The CQC - Meeting the Fundamental Standards


The Care Quality Commission (CQC) ‘is an executive, non-departmental public body of the Department of Health’ which ‘was established in 2009 to regulate and inspect health and social care services in England’ (Wikipedia, 2015).

The main role of the CQC is to ensure that hospitals, care homes, dental and GP practices and other health care providers are adhering to standards by which the safe, effective and high quality provision of services is met and/or improved. It was formed from three precursory organizations: the Healthcare Commission, the Commission for Social Care Inspection (CSCI) and the Mental Health Act Commission (MHAC). One of the CQC’s other roles is to protect the welfare of those whose rights are controlled under the Mental Health Act 1983.

Upholding fundamental standards of quality and care is central to the CQC achieving its goals. To this end, the CQC monitors, inspects and regulates dental services registered with it in a bid to encourage improvements and maintenance of standards expected by both the public and Government bodies. Part of an inspection includes listening to and acting on feedback from dental teams based upon their experiences as well as involving patients and gaining their views on services they have used. The CQC works in collaboration with the General Dental Council (GDC) and NHS England, forming a Tripartite Program Board, to take appropriate action if dental service providers are not reaching the standards set. Providers who fall below the standards will be challenged, with the poorest performers receiving the greatest attention and being required to take corrective action. Reporting on dental services is based on ‘fair and authoritative judgements’ and ‘supported by the best information and evidence’.  Publishing of written reports is aimed at empowering the public to make informed choices regarding the dental care services they access.

What were the standards in 2010?

By April 2010, dental care providers were expected to have registered with the CQC and to have started to use its guidance for compliance, Essential standards of quality and safety, to ensure that they complied with the Health and Social Care Act 2008 (Regulated Activities) Regulations 2009 and the Care Quality Commission (Registration) Regulations 2009. Within the guidance, the CQC laid out 28 outcomes, each reflecting a particular regulation. Of these 28 regulations and outcomes, there were 16 that pertained unequivocally to the quality and safety of care and applied generically to all types of provider. The remaining 12 regulations applied in varying ways to different types of provider.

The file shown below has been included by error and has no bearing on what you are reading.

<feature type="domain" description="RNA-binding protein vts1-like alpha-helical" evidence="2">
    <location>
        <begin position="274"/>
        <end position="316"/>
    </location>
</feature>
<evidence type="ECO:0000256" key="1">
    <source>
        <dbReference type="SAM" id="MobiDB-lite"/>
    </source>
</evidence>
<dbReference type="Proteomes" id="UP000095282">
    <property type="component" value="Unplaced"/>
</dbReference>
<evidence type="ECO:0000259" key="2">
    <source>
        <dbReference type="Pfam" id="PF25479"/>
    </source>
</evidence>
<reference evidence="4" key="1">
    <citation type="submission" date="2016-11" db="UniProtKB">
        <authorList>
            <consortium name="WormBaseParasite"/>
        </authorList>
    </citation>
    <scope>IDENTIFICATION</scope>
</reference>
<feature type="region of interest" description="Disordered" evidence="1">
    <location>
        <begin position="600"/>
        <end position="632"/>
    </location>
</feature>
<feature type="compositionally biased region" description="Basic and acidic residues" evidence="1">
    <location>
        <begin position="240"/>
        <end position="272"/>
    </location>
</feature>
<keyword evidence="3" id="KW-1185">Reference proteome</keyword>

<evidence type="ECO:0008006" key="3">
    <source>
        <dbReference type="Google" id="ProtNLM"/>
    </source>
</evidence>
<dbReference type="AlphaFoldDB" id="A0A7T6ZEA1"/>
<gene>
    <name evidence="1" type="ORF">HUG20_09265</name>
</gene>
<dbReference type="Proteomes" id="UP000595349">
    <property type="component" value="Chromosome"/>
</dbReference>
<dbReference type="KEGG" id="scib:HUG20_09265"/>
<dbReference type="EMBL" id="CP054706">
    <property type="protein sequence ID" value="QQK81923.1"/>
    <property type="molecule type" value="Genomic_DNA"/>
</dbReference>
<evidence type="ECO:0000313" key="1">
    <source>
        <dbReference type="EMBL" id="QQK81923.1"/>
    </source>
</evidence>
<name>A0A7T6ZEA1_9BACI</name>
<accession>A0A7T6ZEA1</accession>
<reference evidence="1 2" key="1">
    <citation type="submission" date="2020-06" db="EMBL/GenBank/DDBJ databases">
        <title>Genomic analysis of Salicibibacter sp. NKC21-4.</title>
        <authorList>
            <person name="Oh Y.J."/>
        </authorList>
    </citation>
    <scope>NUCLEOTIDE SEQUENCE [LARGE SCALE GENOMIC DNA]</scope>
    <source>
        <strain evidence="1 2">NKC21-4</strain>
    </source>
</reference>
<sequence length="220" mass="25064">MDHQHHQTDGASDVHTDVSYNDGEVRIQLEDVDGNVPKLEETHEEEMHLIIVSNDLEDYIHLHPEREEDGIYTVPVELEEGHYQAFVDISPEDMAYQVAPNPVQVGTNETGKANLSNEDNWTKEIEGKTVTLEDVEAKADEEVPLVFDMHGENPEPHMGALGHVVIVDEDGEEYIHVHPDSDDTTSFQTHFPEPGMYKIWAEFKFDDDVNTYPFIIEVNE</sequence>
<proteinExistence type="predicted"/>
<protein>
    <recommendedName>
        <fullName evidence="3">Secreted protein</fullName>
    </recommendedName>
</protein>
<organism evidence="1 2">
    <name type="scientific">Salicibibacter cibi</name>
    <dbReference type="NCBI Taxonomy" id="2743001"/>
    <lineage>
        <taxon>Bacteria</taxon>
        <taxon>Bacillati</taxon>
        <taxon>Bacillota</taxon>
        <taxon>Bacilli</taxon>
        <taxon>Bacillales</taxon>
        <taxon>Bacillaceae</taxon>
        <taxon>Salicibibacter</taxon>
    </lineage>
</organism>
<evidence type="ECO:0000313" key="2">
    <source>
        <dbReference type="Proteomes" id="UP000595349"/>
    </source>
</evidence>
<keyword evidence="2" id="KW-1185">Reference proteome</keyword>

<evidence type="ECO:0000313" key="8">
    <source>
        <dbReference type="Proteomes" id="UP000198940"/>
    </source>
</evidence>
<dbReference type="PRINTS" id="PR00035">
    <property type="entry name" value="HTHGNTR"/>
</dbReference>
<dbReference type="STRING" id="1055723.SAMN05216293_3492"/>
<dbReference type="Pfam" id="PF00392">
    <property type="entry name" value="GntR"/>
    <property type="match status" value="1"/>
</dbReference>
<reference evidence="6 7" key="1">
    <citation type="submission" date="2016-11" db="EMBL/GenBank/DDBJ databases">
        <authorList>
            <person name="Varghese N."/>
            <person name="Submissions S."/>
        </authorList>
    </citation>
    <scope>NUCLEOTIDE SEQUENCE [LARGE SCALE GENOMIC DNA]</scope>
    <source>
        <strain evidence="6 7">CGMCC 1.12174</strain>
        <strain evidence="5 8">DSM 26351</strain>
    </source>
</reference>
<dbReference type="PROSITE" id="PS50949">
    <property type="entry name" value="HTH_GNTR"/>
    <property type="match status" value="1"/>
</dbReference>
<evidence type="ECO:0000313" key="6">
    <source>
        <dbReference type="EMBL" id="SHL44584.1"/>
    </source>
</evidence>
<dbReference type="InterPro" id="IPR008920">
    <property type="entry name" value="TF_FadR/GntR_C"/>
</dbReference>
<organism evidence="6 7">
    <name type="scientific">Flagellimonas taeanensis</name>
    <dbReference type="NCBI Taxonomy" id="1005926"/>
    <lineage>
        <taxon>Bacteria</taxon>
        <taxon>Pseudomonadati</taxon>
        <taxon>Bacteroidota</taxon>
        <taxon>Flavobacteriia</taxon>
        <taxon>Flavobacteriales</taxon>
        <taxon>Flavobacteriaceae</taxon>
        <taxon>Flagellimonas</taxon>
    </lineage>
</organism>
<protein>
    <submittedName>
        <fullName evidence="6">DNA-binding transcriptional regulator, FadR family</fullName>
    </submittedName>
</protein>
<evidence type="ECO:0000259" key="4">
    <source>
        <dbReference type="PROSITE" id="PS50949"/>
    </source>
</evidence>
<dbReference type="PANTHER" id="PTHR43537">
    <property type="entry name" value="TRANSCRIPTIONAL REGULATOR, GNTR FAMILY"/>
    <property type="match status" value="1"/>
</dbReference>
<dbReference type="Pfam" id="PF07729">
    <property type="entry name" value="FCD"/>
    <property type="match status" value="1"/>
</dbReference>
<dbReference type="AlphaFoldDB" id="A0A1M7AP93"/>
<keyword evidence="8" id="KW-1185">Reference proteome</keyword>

The 28 outcomes could be grouped into six main areas as laid out in Guidance about compliance: Summary of regulations, outcomes and judgement frameworks (March 2010): 

1. Involvement and information

Outcome 1: Respecting and involving people who use services

Outcome 2: Consent to care and treatment

Outcome 3: Fees

2. Personalised care, treatment and support

Outcome 4: Care and welfare of people who use services

Outcome 5: Meeting nutritional needs

Outcome 6: Cooperating with other providers

3. Safeguarding and safety

Outcome 7: Safeguarding people who use services from abuse

Outcome 8: Cleanliness and infection control

Outcome 9: Management of medicines

Outcome 10: Safety and suitability of premises

Outcome 11: Safety, availability and suitability of equipment

4. Suitability of staffing

Outcome 12: Requirements relating to workers

Outcome 13: Staffing

Outcome 14: Supporting workers

5. Quality and management

Outcome 15: Statement of purpose

Outcome 16: Assessing and monitoring the quality of service provision

Outcome 17: Complaints

Outcome 18: Notification of death of a person who uses services

Outcome 19: Notification of death or unauthorised absence of a person who is detained or liable to be detained under the Mental Health Act 1983